|Abstract or Summary
- At weights of 81.5-90.5 kg, 187 prepuberal crossbred gilts were
subjected to specific environmental stimuli, for up to 17 days, to
determine which stimuli or combinations of various ones would initiate
onset of estrus in prepuberal gilts. The stimuli used were:
movement to new building, mixing or non-mixing of gilts, daily exercise,
and various degrees of exposure to a boar. At the end of each
trial, all gilts were slaughtered and their ovaries were examined.
Presence of corpora lutea was used to verify the occurrence of estrus.
Gilts were raised to test weights away from the sow and boar
herd. Moving gilts as a group of familiar penmates to another facility
separate from the brood stock herd did not stimulate estrus or
follicular growth. Mixing unfamiliar gilts together and moving them
to the second facility did induce puberty in gilts that were at least
209 days of age at initiation of the trial.
All remaining gilts in this series of trials were moved from the
grower facility to the brood stock facility on the initial day of
each trial and were subjected to various degrees of exposure to a
boar. Exposure for 17 days to a boar in a contiguous pen initiated
estrus in 31% of 16 mixed gilts. Contiguous boar exposure plus 30 minutes of direct contact with another boar stimulated approximately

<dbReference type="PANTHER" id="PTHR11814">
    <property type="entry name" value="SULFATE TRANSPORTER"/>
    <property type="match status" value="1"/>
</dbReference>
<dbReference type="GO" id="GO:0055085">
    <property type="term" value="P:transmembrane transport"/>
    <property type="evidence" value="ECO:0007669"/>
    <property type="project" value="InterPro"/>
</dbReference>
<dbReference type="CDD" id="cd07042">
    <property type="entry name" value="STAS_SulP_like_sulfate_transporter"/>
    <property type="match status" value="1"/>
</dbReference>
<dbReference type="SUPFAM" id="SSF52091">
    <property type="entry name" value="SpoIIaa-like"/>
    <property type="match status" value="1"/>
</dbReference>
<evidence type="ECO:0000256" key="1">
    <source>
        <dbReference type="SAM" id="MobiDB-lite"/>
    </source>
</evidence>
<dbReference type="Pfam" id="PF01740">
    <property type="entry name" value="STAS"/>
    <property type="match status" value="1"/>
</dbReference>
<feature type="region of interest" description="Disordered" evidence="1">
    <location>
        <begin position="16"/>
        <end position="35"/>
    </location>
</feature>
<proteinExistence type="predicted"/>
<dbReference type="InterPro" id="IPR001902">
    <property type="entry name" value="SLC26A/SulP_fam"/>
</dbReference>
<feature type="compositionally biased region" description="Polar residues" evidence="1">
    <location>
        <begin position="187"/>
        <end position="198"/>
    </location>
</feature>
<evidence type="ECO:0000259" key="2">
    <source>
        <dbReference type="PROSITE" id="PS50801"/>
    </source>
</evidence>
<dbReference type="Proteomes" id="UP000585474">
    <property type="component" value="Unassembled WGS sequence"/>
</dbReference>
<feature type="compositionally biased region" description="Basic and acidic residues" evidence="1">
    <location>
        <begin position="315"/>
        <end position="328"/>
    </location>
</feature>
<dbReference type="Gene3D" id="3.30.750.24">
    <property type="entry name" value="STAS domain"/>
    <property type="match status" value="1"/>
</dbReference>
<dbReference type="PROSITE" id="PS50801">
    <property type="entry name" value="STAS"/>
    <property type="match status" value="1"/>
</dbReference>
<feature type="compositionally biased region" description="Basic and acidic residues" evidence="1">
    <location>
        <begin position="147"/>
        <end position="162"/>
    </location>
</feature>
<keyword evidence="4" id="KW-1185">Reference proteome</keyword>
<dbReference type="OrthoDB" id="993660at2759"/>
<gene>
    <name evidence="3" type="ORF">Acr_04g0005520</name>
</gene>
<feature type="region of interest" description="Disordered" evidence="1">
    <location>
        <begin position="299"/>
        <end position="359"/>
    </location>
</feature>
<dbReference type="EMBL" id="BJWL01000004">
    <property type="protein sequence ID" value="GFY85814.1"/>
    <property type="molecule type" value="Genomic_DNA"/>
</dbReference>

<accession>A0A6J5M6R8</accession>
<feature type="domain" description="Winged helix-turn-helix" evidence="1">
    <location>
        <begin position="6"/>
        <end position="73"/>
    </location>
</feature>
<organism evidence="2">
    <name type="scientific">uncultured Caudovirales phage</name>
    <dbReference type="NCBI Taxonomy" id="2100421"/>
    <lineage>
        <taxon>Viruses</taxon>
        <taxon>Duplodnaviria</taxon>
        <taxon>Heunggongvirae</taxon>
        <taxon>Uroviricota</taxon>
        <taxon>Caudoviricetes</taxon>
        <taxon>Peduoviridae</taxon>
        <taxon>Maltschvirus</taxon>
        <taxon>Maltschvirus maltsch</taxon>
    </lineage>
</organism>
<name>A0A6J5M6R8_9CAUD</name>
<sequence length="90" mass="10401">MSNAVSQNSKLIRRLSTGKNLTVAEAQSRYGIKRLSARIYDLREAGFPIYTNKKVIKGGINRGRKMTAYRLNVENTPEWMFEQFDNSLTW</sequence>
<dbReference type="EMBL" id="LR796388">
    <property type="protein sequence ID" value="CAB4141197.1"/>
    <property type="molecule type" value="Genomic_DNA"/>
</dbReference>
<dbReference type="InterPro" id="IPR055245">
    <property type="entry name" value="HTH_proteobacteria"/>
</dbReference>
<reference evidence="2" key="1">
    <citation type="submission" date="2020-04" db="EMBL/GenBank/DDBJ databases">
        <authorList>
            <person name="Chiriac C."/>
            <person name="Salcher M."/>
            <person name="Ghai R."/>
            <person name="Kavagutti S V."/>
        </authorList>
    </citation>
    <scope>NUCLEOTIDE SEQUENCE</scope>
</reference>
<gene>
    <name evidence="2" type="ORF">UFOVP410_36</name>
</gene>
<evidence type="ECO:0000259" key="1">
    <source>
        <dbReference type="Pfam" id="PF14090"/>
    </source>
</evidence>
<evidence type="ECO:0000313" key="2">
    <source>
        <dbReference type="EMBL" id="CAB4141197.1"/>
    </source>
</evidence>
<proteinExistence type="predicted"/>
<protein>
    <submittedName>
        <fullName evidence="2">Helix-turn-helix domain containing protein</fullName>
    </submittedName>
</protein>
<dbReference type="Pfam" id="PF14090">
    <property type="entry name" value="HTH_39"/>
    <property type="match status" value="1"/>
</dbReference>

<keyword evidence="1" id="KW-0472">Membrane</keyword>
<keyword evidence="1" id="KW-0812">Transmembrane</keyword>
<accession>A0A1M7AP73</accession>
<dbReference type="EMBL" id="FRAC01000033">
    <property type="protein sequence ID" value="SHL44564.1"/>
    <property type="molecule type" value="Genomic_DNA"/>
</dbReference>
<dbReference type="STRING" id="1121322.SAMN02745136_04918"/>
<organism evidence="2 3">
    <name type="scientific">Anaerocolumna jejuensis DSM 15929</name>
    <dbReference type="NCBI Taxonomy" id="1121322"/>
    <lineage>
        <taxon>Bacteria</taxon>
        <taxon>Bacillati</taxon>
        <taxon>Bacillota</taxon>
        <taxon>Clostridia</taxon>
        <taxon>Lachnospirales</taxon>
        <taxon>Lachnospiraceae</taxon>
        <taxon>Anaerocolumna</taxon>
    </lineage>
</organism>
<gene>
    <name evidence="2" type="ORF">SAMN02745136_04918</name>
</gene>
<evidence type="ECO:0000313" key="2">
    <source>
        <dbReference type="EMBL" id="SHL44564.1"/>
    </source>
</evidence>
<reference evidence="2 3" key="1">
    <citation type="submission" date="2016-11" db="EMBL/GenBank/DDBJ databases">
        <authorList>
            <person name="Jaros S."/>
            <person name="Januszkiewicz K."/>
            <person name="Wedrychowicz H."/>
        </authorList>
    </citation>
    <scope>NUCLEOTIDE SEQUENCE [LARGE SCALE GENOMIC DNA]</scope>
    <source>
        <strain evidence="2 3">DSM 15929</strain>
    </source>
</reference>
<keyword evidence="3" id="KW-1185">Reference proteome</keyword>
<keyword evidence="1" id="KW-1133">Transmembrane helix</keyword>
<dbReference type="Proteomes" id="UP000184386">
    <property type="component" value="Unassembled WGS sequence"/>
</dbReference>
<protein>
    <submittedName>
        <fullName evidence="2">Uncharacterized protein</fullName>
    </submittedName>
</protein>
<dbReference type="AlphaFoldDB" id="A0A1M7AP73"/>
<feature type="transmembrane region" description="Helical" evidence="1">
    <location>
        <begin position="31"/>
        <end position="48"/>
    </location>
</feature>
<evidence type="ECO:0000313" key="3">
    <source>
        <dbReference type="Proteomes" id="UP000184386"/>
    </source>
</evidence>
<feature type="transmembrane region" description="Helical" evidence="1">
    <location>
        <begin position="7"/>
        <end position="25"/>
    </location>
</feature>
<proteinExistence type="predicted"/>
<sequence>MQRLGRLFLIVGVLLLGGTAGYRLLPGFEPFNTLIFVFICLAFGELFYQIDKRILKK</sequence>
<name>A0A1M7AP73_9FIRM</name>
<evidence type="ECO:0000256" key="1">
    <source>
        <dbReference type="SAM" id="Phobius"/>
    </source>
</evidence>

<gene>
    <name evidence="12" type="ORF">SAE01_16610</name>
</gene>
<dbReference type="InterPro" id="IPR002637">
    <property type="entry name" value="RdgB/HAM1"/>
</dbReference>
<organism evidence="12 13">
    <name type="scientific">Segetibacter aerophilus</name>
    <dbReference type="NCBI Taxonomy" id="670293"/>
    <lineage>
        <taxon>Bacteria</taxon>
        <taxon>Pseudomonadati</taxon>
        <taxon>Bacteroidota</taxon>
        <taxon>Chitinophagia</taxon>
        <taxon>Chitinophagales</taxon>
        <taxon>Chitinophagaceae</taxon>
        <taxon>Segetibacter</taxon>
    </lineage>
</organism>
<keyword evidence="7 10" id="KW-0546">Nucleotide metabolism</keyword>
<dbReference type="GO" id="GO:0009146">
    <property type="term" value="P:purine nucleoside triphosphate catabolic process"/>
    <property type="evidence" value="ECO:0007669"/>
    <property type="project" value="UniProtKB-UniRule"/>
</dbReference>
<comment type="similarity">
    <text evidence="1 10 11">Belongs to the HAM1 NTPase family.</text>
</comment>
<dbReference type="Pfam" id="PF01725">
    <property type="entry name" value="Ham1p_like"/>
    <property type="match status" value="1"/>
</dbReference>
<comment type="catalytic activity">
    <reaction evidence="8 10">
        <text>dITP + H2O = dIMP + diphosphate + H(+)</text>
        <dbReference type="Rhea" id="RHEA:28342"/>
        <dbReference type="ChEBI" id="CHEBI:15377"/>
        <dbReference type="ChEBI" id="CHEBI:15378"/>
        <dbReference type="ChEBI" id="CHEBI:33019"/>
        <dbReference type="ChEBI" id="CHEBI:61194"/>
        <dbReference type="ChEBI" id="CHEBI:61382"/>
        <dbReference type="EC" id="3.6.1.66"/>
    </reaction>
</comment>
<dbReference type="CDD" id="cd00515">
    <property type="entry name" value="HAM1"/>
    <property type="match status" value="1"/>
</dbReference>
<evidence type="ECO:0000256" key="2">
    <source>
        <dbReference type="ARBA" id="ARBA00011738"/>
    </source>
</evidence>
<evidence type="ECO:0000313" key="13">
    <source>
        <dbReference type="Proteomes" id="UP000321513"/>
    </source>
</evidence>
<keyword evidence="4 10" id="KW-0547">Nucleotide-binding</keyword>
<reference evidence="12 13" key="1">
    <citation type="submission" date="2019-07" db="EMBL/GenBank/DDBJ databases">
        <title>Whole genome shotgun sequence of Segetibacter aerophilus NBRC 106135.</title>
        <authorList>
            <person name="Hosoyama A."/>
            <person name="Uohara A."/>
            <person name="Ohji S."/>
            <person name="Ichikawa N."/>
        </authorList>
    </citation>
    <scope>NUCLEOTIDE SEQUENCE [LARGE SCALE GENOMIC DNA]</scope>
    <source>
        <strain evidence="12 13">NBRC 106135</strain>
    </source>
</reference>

equal percentages of gilts to attain puberty in a group of 23 exercised
and a group of 24 non-exercised mixed gilts (70%). Without the
24 hr per day contiguous boar exposure, but with 30 minutes of daily
direct boar contact, 78% of 23 exercised mixed gilts attained puberty
compared to 46% of 24 non-exercised gilts (P<.05) . No significant
differences were found between 24 mixed and 24 non-mixed gilts (87%
vs 79%) when each group was subjected to 24 hr per day direct contact
with a different boar during each 24 hr period. A high degree of
synchronization of estrus existed among gilts which mated while exposed
to the boar: 71% of those gilts mating did so between day-4
and day-10; 90% of those gilts mating did so between day-4 and day-13.
Additional studies indicate exposing gilts at too young an age
and to the same boar for extended periods will delay puberty as compared
to the previous boar stimulation procedures. Also, moving
mixed gilts to new locations separate from the brood stock herd and
exercising for 30 minutes daily did not stimulate puberty.
For gilts of the same average initial age (181 days), ovulation
and embryo survival rates were compared between stimulated gilts
attaining puberty and mating in 17-or-fewer days (average 5 days) and
of gilts attaining puberty in 18-or-more days from initial stimulus.
Stimuli used were mixing, daily exercise, and five minutes daily boar
exposure. The 30 gilts mating within 17 days had fewer corpora lutea
(11.7 vs 13.4, P<.05) and fewer live embryos (8.8 vs 12.0, P<.05) than
the nine other gilts at slaughter 30 days postmating. No stastically
significant differences existed between embryo survival rates and per centage of gilts conceiving. Sixteen additional gilts, exposed to the
same stimuli, experienced 2-4 estrous cycles before an elapse of 30
days occurred without returning to estrus. Fifty percent of these
gilts were either infertile or had six or fewer live embryos at 30